Increase in Lincolnshire youngsters taken into council care
The number of children put into care has increased in Lincolnshire.
According to figures, 291 children were removed from the care of both parents between 2012-13 – compared to 233 over the previous 12 months.
And cases of recorded neglect among children have soared from six in 2011-12 to 135 in 2012-13.
Lincolnshire County Council says the increases are because of variations in how information is recorded.
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Stuart Carlton, assistant director for children's services at Lincolnshire County Council, told the Echo: "The figures show there has been an increase in the number of children suffering from neglect in Lincolnshire since last year.
"The difficulty is the criteria recording the reasons varies from one year to the next with differences in which categories are used for recordings.
"Another recording change is that where children are placed with other family members like their grandparents rather than actually taken away from families, we have to record this as placed in care as well which wasn't the case before.
"There is no single cause for neglect. Mental health, domestic violence, substance misuse and poverty are among the factors linked to neglect.
"So it is very difficult to compare this year from last. Cases counted as neglect this year may have been counted as something else last year."
Figures also suggest the number of physical harm cases between parents and their children has risen from none last year to 46 this year.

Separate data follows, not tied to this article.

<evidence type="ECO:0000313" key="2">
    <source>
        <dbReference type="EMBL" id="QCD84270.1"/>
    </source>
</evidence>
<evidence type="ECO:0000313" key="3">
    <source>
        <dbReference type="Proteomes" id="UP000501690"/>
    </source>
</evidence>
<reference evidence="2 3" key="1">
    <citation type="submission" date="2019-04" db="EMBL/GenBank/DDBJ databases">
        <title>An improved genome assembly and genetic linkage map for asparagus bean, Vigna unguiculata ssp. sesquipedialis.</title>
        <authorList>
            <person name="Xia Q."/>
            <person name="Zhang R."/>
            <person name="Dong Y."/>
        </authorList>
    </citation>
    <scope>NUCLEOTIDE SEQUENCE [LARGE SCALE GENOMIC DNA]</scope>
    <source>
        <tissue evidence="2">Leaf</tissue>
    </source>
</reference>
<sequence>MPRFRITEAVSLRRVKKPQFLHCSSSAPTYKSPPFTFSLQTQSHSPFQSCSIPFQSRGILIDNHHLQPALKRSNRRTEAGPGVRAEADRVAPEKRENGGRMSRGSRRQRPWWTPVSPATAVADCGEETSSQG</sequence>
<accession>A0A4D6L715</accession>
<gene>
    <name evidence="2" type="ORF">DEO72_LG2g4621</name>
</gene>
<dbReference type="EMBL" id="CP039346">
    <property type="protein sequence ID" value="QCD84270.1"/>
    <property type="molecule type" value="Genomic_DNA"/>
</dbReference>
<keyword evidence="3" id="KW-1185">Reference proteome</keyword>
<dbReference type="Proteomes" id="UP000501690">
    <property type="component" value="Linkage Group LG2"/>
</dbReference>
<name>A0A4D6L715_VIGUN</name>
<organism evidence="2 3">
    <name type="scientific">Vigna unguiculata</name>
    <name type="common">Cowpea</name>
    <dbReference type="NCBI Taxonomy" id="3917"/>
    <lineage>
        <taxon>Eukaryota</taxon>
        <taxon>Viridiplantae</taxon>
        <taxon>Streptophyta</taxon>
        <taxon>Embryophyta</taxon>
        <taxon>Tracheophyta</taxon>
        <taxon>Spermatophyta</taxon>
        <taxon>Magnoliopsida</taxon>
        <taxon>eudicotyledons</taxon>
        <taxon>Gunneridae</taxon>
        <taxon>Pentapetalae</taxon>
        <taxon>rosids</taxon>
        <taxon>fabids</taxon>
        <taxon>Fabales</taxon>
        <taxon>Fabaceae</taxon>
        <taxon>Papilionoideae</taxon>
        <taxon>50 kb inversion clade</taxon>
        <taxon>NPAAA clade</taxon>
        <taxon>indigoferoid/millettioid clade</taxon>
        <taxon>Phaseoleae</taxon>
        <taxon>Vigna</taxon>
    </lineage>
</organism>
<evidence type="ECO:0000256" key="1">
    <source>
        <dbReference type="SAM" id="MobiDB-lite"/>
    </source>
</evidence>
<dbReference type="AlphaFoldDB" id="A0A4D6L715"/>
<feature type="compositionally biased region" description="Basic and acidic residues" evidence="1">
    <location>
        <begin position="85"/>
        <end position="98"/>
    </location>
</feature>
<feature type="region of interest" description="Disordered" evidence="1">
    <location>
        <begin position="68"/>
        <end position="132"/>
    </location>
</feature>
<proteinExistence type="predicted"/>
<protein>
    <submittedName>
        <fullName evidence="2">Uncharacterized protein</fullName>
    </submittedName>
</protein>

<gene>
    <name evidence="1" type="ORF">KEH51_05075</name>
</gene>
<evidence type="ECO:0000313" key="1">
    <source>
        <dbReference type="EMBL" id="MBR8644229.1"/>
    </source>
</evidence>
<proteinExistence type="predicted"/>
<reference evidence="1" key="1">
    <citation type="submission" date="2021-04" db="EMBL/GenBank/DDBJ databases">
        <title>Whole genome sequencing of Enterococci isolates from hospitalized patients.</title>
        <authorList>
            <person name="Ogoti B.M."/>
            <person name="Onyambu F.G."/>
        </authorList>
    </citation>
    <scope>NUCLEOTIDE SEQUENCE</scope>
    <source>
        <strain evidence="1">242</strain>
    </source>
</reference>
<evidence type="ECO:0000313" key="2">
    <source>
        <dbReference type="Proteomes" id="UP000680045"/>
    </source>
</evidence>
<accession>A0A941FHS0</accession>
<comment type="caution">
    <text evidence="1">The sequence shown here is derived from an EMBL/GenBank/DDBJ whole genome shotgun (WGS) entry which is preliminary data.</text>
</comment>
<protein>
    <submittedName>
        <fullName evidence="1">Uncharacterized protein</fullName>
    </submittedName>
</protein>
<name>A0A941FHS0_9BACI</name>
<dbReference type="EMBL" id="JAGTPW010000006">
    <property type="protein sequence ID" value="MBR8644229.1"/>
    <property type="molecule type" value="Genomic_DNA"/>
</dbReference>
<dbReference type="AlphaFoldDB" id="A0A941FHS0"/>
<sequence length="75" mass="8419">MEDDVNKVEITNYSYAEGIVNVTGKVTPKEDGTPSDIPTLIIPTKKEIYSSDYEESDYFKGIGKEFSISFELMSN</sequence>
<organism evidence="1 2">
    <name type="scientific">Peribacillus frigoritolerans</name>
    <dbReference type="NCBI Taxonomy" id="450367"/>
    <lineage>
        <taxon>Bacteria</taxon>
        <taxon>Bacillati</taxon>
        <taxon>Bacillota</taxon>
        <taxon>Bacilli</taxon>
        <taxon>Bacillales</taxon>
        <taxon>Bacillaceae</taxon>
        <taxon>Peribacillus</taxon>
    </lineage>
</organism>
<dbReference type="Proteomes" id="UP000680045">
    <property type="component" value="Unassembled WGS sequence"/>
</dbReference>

And the same statistics reveal cases of sexual harm have more than doubled from seven in 2011-12 to 15 in 2012-13.
The number of homeless or evicted children being put into care has decreased from 20 in 2011-12 to seven in 2012-13.
Cases involving emotional harm have also been trimmed from 84 to 57 over the same time period.
Parental requests for respite have dropped significantly from 36 to none at all in 2012-13.
The authority admits social workers have been made more aware of abuse indicators following the report into Baby P was disclosed in 2010.
Mr Carlton added: "Social workers are more aware of indicators of abuse when intervening to protect vulnerable children following the events concerning the Baby P case.
"Children across all ages are admitted into local authority care. However, the predominant group appears to be children aged two years or under.
"Lincoln in particular continues to be an area of high care admissions. But this is not a surprise considering Lincoln is a big city and includes some deprivation areas."